The Value of Forecasting

“The trouble with the world is that the stupid are cocksure and the intelligent full of doubt.”
– Bertrand Russell

Jonah Lehrer asked recently: Do Political Experts Know What They’re Talking About? He talks with Dr. Philip Tetlock, who is well-known for his work assessing the forecasting abilities of professionals paid to predict the future.

After Tetlock tallied up the data, the predictive failures of the pundits became obvious. Although they were paid for their keen insights into world affairs, they often performed worse than random chance. Most of Tetlock’s questions had three possible answers; the pundits, on average, selected the right answer less than 33 percent of the time. In other words, a dart-throwing chimp would have beaten the vast majority of professionals.

Nassim Taleb (of The Black Swan) addresses some of these same questions, and his conclusion is that accurate prediction is very hard if not impossible on a fundamental level, making him one of the radical skeptics mentioned in the Lehrer interview. Very smart people can be “fooled by randomness” into thinking they see predictable patterns where there are none. And the laws of statistics suggest that someone, somewhere, will have to be lucky simply by chance.

Theory plays a disproportionate role in social science, and it’s arguable whether a social science theory can even be disproved. It is vanishingly unlikely that geocentrism will make a comeback for astrophysicists, but can the same be said of mercantilism for policymakers?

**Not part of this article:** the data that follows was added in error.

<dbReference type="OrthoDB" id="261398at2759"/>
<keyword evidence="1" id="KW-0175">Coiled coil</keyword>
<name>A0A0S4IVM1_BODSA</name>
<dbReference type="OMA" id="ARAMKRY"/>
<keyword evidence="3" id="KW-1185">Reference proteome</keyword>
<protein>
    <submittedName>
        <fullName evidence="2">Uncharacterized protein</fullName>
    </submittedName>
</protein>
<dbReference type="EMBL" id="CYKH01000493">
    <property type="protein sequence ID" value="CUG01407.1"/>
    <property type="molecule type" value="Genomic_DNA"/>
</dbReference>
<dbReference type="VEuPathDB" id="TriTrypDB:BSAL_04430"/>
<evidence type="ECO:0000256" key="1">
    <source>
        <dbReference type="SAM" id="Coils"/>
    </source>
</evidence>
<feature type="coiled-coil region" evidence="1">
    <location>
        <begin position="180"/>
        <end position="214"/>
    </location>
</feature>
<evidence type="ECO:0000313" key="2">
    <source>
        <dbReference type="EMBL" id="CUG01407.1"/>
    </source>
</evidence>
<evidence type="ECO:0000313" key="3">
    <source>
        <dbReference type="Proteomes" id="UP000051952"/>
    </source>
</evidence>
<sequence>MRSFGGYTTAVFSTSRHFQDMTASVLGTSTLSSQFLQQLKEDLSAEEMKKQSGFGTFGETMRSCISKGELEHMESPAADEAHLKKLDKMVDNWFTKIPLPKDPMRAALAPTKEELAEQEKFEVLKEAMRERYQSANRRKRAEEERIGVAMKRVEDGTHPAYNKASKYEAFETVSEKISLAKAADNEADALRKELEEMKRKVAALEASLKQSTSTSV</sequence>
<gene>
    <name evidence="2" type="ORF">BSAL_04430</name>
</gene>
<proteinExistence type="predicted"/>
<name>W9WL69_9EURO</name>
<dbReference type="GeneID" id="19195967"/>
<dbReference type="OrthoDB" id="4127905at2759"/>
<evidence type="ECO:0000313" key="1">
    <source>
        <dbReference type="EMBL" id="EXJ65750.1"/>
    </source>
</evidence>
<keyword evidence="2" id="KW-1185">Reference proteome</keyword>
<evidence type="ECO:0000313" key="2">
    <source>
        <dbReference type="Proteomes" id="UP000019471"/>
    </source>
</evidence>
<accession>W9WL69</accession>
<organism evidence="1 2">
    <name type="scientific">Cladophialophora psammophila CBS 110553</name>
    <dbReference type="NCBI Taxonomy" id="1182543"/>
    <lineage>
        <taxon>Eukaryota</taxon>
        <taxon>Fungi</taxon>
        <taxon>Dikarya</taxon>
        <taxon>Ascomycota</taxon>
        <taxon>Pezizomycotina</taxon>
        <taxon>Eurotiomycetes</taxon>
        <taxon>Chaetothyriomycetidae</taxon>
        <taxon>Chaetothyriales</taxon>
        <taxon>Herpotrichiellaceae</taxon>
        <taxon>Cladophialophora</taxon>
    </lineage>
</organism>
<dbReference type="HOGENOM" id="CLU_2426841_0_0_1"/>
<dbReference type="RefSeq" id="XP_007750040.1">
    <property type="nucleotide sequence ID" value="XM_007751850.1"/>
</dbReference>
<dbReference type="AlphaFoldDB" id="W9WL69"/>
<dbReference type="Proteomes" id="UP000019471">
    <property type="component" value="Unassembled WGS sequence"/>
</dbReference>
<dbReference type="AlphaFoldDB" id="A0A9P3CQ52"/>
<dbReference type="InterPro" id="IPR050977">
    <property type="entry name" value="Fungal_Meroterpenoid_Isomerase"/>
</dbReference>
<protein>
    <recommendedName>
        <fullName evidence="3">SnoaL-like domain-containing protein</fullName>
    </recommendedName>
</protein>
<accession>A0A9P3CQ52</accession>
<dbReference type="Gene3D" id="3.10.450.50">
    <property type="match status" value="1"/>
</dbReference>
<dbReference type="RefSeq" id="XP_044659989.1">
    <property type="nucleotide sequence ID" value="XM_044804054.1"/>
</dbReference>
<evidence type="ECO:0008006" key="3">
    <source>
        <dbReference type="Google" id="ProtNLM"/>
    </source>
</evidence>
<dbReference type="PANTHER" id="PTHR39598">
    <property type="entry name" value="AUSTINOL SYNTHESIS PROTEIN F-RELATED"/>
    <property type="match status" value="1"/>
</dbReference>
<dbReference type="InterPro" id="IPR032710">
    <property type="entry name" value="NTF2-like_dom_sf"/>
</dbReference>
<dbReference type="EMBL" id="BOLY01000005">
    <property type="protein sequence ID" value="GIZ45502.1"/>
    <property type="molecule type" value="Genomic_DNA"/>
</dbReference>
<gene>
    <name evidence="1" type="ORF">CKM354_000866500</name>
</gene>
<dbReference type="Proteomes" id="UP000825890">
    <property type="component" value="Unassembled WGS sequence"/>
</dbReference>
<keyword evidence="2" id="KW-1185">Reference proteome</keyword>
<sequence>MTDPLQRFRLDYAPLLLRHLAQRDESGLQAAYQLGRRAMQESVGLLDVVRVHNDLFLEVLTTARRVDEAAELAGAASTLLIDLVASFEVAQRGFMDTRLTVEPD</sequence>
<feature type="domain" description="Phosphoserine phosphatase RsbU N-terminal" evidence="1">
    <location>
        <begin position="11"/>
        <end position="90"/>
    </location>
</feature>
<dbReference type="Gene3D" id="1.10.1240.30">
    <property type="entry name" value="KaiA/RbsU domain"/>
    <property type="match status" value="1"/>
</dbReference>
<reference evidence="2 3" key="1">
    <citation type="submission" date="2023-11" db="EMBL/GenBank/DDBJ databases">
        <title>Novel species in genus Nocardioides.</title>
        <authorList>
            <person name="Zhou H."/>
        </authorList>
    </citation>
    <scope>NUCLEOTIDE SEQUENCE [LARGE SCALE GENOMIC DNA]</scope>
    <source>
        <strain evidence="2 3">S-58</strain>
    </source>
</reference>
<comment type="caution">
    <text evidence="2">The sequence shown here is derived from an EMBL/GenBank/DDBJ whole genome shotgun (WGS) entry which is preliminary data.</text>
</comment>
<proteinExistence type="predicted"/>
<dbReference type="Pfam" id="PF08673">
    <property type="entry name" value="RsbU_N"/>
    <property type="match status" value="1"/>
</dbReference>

This points to a problem inherent in social science. Whereas hard sciences have the benefit of laboratory experimentation, history gives us a sample size of one. We cannot go back and run counterfactuals in order to verify what works and what doesn’t. This is why people can still be arguing about what caused the financial crash three years ago, the Great Depression seventy years ago, and even the fall of Rome, let alone the best methods to avoid a relapse.

Taleb argues for a society that does not make its decisions based on such predictions and that makes itself resilient to the once-in-a-hundred-years events that tend to pop up every decade. What use is a fifty year projection that must be revised yearly?

Dr. Tetlock’s decades of work suggests that forecasters who depend on a top-down theory approach are less accurate than those that are self-critical and apply a bottom-up approach. The question remains open of whether forecasting can be learned or improved. I’m part of the four-year IARPA study mentioned in the article, the most comprehensive experiment on forecasting yet. It will be interesting to see the results.

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